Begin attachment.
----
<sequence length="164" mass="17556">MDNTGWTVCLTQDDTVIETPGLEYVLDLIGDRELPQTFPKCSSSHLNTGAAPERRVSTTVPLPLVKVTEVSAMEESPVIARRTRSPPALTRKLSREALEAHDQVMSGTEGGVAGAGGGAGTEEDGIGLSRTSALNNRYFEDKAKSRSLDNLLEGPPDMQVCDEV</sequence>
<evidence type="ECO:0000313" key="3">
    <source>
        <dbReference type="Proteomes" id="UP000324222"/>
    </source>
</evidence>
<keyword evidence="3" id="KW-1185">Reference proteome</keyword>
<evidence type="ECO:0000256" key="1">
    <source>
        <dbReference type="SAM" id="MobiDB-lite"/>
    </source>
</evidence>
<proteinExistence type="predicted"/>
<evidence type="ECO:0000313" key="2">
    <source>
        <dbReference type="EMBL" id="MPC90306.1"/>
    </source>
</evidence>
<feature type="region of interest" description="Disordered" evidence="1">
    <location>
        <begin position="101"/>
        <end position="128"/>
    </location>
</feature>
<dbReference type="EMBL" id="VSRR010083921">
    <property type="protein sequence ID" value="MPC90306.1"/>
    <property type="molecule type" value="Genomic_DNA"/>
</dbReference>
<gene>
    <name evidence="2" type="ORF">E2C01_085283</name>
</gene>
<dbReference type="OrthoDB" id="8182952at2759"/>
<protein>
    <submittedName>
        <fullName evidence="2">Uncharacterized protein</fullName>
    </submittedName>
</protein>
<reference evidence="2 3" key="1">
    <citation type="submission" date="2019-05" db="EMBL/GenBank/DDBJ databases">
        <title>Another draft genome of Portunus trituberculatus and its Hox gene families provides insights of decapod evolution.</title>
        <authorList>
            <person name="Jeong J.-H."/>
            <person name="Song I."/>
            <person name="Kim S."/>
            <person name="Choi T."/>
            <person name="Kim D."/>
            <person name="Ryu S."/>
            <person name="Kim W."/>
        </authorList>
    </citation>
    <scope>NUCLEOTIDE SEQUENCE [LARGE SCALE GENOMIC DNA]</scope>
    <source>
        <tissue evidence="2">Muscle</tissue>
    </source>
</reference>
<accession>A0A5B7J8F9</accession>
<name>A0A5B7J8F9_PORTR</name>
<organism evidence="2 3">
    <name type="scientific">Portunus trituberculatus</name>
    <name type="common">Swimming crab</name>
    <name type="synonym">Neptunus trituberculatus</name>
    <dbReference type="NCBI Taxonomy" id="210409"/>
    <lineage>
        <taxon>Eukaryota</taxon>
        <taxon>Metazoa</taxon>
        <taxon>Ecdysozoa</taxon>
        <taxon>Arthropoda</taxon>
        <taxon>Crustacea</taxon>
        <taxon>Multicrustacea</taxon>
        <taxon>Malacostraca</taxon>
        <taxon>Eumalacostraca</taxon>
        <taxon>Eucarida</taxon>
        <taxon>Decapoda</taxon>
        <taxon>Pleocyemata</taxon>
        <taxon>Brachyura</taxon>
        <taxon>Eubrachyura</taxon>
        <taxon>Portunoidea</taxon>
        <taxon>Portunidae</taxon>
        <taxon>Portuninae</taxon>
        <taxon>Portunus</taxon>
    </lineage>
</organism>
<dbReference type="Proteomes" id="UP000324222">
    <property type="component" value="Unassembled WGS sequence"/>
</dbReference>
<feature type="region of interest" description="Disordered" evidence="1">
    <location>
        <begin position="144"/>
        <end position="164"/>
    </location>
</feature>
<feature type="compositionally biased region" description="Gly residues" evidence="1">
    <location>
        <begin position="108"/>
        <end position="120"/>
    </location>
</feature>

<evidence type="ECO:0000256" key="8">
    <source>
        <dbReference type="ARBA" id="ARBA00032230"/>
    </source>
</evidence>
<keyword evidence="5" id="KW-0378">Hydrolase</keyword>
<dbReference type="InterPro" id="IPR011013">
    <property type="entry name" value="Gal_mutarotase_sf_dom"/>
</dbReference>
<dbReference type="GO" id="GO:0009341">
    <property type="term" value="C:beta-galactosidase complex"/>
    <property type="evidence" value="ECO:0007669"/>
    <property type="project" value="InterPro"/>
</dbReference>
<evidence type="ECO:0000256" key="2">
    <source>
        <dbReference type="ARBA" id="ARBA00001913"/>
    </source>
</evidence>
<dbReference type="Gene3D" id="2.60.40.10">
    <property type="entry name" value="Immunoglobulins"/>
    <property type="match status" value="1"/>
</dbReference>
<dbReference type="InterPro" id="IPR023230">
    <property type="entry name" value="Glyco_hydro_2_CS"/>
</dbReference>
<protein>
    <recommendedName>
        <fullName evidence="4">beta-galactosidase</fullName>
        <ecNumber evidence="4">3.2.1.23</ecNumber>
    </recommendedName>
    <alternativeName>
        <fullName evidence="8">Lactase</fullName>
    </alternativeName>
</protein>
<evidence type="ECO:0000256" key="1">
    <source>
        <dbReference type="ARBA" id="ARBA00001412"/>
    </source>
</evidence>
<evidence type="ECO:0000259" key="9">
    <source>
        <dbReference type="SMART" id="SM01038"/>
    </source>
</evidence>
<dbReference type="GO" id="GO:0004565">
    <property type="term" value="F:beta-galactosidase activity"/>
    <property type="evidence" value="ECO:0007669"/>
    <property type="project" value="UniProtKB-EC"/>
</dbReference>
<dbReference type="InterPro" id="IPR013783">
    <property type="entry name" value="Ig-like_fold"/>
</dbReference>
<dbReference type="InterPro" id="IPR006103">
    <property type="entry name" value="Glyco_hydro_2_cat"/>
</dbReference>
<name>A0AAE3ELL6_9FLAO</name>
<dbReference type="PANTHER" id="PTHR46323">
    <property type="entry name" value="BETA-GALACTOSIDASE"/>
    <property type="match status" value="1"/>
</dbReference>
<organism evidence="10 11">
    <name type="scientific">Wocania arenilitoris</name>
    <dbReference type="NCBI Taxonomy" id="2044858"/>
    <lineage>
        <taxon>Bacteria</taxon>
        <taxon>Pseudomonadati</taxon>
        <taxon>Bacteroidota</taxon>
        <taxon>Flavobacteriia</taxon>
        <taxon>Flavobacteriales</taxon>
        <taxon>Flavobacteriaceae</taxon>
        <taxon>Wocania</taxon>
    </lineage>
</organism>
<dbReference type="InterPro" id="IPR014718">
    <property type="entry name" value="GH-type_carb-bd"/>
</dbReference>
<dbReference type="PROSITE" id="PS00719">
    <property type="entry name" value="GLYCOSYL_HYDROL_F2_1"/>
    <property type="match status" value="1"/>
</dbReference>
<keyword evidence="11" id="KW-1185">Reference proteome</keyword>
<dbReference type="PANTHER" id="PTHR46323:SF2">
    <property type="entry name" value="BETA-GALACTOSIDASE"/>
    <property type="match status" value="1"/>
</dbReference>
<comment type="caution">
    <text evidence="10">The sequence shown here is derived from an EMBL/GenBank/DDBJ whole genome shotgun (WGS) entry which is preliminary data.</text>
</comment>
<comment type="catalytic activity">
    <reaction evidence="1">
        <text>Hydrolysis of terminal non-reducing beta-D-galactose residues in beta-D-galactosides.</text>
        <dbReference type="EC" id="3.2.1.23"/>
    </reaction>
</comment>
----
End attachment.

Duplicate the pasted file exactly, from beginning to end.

<sequence length="164" mass="17556">MDNTGWTVCLTQDDTVIETPGLEYVLDLIGDRELPQTFPKCSSSHLNTGAAPERRVSTTVPLPLVKVTEVSAMEESPVIARRTRSPPALTRKLSREALEAHDQVMSGTEGGVAGAGGGAGTEEDGIGLSRTSALNNRYFEDKAKSRSLDNLLEGPPDMQVCDEV</sequence>
<evidence type="ECO:0000313" key="3">
    <source>
        <dbReference type="Proteomes" id="UP000324222"/>
    </source>
</evidence>
<keyword evidence="3" id="KW-1185">Reference proteome</keyword>
<evidence type="ECO:0000256" key="1">
    <source>
        <dbReference type="SAM" id="MobiDB-lite"/>
    </source>
</evidence>
<proteinExistence type="predicted"/>
<evidence type="ECO:0000313" key="2">
    <source>
        <dbReference type="EMBL" id="MPC90306.1"/>
    </source>
</evidence>
<feature type="region of interest" description="Disordered" evidence="1">
    <location>
        <begin position="101"/>
        <end position="128"/>
    </location>
</feature>
<dbReference type="EMBL" id="VSRR010083921">
    <property type="protein sequence ID" value="MPC90306.1"/>
    <property type="molecule type" value="Genomic_DNA"/>
</dbReference>
<gene>
    <name evidence="2" type="ORF">E2C01_085283</name>
</gene>
<dbReference type="OrthoDB" id="8182952at2759"/>
<protein>
    <submittedName>
        <fullName evidence="2">Uncharacterized protein</fullName>
    </submittedName>
</protein>
<reference evidence="2 3" key="1">
    <citation type="submission" date="2019-05" db="EMBL/GenBank/DDBJ databases">
        <title>Another draft genome of Portunus trituberculatus and its Hox gene families provides insights of decapod evolution.</title>
        <authorList>
            <person name="Jeong J.-H."/>
            <person name="Song I."/>
            <person name="Kim S."/>
            <person name="Choi T."/>
            <person name="Kim D."/>
            <person name="Ryu S."/>
            <person name="Kim W."/>
        </authorList>
    </citation>
    <scope>NUCLEOTIDE SEQUENCE [LARGE SCALE GENOMIC DNA]</scope>
    <source>
        <tissue evidence="2">Muscle</tissue>
    </source>
</reference>
<accession>A0A5B7J8F9</accession>
<name>A0A5B7J8F9_PORTR</name>
<organism evidence="2 3">
    <name type="scientific">Portunus trituberculatus</name>
    <name type="common">Swimming crab</name>
    <name type="synonym">Neptunus trituberculatus</name>
    <dbReference type="NCBI Taxonomy" id="210409"/>
    <lineage>
        <taxon>Eukaryota</taxon>
        <taxon>Metazoa</taxon>
        <taxon>Ecdysozoa</taxon>
        <taxon>Arthropoda</taxon>
        <taxon>Crustacea</taxon>
        <taxon>Multicrustacea</taxon>
        <taxon>Malacostraca</taxon>
        <taxon>Eumalacostraca</taxon>
        <taxon>Eucarida</taxon>
        <taxon>Decapoda</taxon>
        <taxon>Pleocyemata</taxon>
        <taxon>Brachyura</taxon>
        <taxon>Eubrachyura</taxon>
        <taxon>Portunoidea</taxon>
        <taxon>Portunidae</taxon>
        <taxon>Portuninae</taxon>
        <taxon>Portunus</taxon>
    </lineage>
</organism>
<dbReference type="Proteomes" id="UP000324222">
    <property type="component" value="Unassembled WGS sequence"/>
</dbReference>
<feature type="region of interest" description="Disordered" evidence="1">
    <location>
        <begin position="144"/>
        <end position="164"/>
    </location>
</feature>
<feature type="compositionally biased region" description="Gly residues" evidence="1">
    <location>
        <begin position="108"/>
        <end position="120"/>
    </location>
</feature>

<evidence type="ECO:0000256" key="8">
    <source>
        <dbReference type="ARBA" id="ARBA00032230"/>
    </source>
</evidence>
<keyword evidence="5" id="KW-0378">Hydrolase</keyword>
<dbReference type="InterPro" id="IPR011013">
    <property type="entry name" value="Gal_mutarotase_sf_dom"/>
</dbReference>
<dbReference type="GO" id="GO:0009341">
    <property type="term" value="C:beta-galactosidase complex"/>
    <property type="evidence" value="ECO:0007669"/>
    <property type="project" value="InterPro"/>
</dbReference>
<evidence type="ECO:0000256" key="2">
    <source>
        <dbReference type="ARBA" id="ARBA00001913"/>
    </source>
</evidence>
<dbReference type="Gene3D" id="2.60.40.10">
    <property type="entry name" value="Immunoglobulins"/>
    <property type="match status" value="1"/>
</dbReference>
<dbReference type="InterPro" id="IPR023230">
    <property type="entry name" value="Glyco_hydro_2_CS"/>
</dbReference>
<protein>
    <recommendedName>
        <fullName evidence="4">beta-galactosidase</fullName>
        <ecNumber evidence="4">3.2.1.23</ecNumber>
    </recommendedName>
    <alternativeName>
        <fullName evidence="8">Lactase</fullName>
    </alternativeName>
</protein>
<evidence type="ECO:0000256" key="1">
    <source>
        <dbReference type="ARBA" id="ARBA00001412"/>
    </source>
</evidence>
<evidence type="ECO:0000259" key="9">
    <source>
        <dbReference type="SMART" id="SM01038"/>
    </source>
</evidence>
<dbReference type="GO" id="GO:0004565">
    <property type="term" value="F:beta-galactosidase activity"/>
    <property type="evidence" value="ECO:0007669"/>
    <property type="project" value="UniProtKB-EC"/>
</dbReference>
<dbReference type="InterPro" id="IPR013783">
    <property type="entry name" value="Ig-like_fold"/>
</dbReference>
<dbReference type="InterPro" id="IPR006103">
    <property type="entry name" value="Glyco_hydro_2_cat"/>
</dbReference>
<name>A0AAE3ELL6_9FLAO</name>
<dbReference type="PANTHER" id="PTHR46323">
    <property type="entry name" value="BETA-GALACTOSIDASE"/>
    <property type="match status" value="1"/>
</dbReference>
<organism evidence="10 11">
    <name type="scientific">Wocania arenilitoris</name>
    <dbReference type="NCBI Taxonomy" id="2044858"/>
    <lineage>
        <taxon>Bacteria</taxon>
        <taxon>Pseudomonadati</taxon>
        <taxon>Bacteroidota</taxon>
        <taxon>Flavobacteriia</taxon>
        <taxon>Flavobacteriales</taxon>
        <taxon>Flavobacteriaceae</taxon>
        <taxon>Wocania</taxon>
    </lineage>
</organism>
<dbReference type="InterPro" id="IPR014718">
    <property type="entry name" value="GH-type_carb-bd"/>
</dbReference>
<dbReference type="PROSITE" id="PS00719">
    <property type="entry name" value="GLYCOSYL_HYDROL_F2_1"/>
    <property type="match status" value="1"/>
</dbReference>
<keyword evidence="11" id="KW-1185">Reference proteome</keyword>
<dbReference type="PANTHER" id="PTHR46323:SF2">
    <property type="entry name" value="BETA-GALACTOSIDASE"/>
    <property type="match status" value="1"/>
</dbReference>
<comment type="caution">
    <text evidence="10">The sequence shown here is derived from an EMBL/GenBank/DDBJ whole genome shotgun (WGS) entry which is preliminary data.</text>
</comment>
<comment type="catalytic activity">
    <reaction evidence="1">
        <text>Hydrolysis of terminal non-reducing beta-D-galactose residues in beta-D-galactosides.</text>
        <dbReference type="EC" id="3.2.1.23"/>
    </reaction>
</comment>